The pair have a long, long walk ahead of them. They try to keep off the main road because of the sole armed man who got away. Eventually they come to a tree where they stop for shade and some rest. Jimmy wants to dig a hole and leave the money there because he’s tired. Mike advises against it, and then the armed man has returned, so they have no time for anything but getting back on the move. That night, the two hide out and camp. Mike’s not thrilled to hear from Jimmy that Kim knows about the border trip. Does this bode well for her? Oh, my. Mike cuddles up in a foil blanket to stay warm for the night, but Jimmy refuses— probably too many bad Chuck memories.
At the prison, Kim visits Lalo under false pretences. She wants to know what’s happened to Jimmy on his pickup. She’d like to find Jimmy and get the money to Salamanca. This all doesn’t sit well with Lalo, who doesn’t dig that his lawyer’s been telling someone else about their business. He’s surprised to hear that Saul has a wife. He’s not willing to tell her about where he sent Jimmy, calling him a “born survivor” like a cockroach. The whole thing is a difficult crash course for Kim in the logic and workings of the cartel.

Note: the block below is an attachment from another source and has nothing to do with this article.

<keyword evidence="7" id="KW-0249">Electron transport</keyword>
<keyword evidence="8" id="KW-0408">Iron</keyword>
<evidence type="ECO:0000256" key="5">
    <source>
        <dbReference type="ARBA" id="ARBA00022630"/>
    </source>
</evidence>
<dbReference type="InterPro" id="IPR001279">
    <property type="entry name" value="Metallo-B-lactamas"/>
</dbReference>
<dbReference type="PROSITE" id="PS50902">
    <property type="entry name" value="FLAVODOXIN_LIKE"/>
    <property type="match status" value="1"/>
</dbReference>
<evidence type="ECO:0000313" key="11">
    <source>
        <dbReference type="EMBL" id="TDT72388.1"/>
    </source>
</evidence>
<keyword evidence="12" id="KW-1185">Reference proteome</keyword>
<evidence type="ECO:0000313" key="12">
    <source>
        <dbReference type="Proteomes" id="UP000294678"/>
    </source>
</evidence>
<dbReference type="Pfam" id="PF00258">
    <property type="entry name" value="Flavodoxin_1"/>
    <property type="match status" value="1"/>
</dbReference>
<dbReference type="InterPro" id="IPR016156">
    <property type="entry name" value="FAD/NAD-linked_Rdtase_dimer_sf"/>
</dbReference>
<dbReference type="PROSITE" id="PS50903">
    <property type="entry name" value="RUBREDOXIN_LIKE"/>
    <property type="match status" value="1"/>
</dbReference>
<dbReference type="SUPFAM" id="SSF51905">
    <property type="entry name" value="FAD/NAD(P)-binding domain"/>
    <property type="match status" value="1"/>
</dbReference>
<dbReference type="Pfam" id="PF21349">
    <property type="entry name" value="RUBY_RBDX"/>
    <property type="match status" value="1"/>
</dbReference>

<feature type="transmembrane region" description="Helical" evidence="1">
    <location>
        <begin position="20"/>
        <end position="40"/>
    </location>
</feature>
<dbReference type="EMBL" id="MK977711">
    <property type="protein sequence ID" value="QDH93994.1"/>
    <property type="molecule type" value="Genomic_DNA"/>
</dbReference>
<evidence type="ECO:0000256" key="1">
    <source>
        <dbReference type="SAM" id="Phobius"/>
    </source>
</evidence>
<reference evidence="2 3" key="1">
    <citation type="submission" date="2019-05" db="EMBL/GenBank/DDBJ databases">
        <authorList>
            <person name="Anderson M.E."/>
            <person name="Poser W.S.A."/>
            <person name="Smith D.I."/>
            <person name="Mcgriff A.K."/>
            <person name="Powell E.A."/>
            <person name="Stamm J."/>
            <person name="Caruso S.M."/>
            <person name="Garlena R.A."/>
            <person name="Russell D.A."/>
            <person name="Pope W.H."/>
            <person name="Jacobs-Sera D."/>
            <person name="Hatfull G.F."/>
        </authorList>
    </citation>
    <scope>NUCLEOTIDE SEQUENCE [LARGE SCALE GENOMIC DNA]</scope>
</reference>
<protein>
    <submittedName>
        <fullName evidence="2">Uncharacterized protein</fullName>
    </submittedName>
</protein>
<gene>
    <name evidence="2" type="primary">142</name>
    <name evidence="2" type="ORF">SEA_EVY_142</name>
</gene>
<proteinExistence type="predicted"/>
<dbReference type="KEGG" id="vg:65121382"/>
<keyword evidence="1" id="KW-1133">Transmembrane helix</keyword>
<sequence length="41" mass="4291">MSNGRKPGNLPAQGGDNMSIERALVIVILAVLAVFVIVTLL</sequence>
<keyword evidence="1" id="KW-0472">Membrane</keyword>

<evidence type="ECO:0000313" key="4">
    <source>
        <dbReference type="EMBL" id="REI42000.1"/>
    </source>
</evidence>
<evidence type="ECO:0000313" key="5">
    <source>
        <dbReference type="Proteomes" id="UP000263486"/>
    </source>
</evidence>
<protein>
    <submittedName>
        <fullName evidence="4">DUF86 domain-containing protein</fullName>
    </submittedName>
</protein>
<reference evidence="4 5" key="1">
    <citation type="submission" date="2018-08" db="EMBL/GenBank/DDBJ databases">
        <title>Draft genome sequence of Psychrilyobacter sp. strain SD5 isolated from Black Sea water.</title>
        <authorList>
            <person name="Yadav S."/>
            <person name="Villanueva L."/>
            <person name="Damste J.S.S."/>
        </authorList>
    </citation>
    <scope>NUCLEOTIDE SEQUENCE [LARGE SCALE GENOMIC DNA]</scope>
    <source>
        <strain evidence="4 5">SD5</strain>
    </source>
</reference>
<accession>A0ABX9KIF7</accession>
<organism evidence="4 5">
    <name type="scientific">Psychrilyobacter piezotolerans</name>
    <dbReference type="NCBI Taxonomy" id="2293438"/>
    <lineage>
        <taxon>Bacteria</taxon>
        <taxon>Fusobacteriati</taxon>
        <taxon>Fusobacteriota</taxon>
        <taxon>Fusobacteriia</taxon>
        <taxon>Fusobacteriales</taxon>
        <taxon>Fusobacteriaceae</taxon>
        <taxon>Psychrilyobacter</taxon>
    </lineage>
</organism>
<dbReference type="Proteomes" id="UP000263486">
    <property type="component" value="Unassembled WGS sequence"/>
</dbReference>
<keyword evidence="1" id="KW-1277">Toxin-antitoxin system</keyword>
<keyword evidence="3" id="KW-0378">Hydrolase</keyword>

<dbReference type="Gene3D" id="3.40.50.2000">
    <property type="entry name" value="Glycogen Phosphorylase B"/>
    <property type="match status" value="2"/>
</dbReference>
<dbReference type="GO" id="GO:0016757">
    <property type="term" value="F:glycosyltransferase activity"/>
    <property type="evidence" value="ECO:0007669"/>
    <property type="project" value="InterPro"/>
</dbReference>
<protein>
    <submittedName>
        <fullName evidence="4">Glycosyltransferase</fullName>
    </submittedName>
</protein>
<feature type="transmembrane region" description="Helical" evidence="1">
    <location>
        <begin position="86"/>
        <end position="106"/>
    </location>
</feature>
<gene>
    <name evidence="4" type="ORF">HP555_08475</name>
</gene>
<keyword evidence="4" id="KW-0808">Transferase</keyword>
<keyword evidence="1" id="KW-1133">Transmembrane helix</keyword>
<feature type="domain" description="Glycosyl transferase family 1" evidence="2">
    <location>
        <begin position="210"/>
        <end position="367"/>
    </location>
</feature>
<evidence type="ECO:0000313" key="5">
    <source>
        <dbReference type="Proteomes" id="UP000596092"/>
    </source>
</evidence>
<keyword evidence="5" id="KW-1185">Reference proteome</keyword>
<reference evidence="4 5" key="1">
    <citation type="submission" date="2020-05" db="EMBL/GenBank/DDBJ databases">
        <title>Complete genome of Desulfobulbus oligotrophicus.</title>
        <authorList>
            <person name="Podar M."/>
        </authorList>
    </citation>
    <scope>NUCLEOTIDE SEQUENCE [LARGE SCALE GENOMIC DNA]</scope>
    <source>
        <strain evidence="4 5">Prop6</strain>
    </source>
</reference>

Excellent use of Labi Siffre’s “I Got The…” here as the lads keep trekking in the desert. Many will recognise the sample as having been used for “My Name Is” by Eminem. Sort of a perfect song while Jimmy and Mike keep going, saving what little water they have and when they don’t have water Jimmy makes sure to bottle some piss for the journey. Not enough thinking ensures Jimmy nearly loses some of the money in those bags after he decides to strap them on and drag them through the desert, so he’s got to backtrack some and pick up errant bills. This winds up putting a cactus quill in his foot, too. Jimmy wants to give up and die, but Mike continues pushing him. They have a brief, frank discussion about why Mike does what he does, and he makes clear it’s about the people he cares for, not for himself.
Perfect time for the armed man to come around again.
While Mike sets up on a ridge with his binoculars and rifle, Jimmy wraps himself in foil and starts walking as a way to draw their enemy out. The distraction works, and Mike puts a bullet through the armed man tires, flipping the truck just before it reaches Jimmy on the road. Yowzahs. A small moment of relief for the two men. Mike makes sure the guy’s dead, then they move onto the hopeful last leg of their trek. The foil blanket slipping away on the mind is like that last shred of Chuck and the morality that existed within Jimmy. His whole transition into Saul is complete.
One of the best episodes of the series.
Better Call Saul is not only great storytelling, the performances are incredible from Bob Odenkirk to Rhea Seehorn to Jonathan Banks and everyone else in between.
“Bad Choice Road” is next.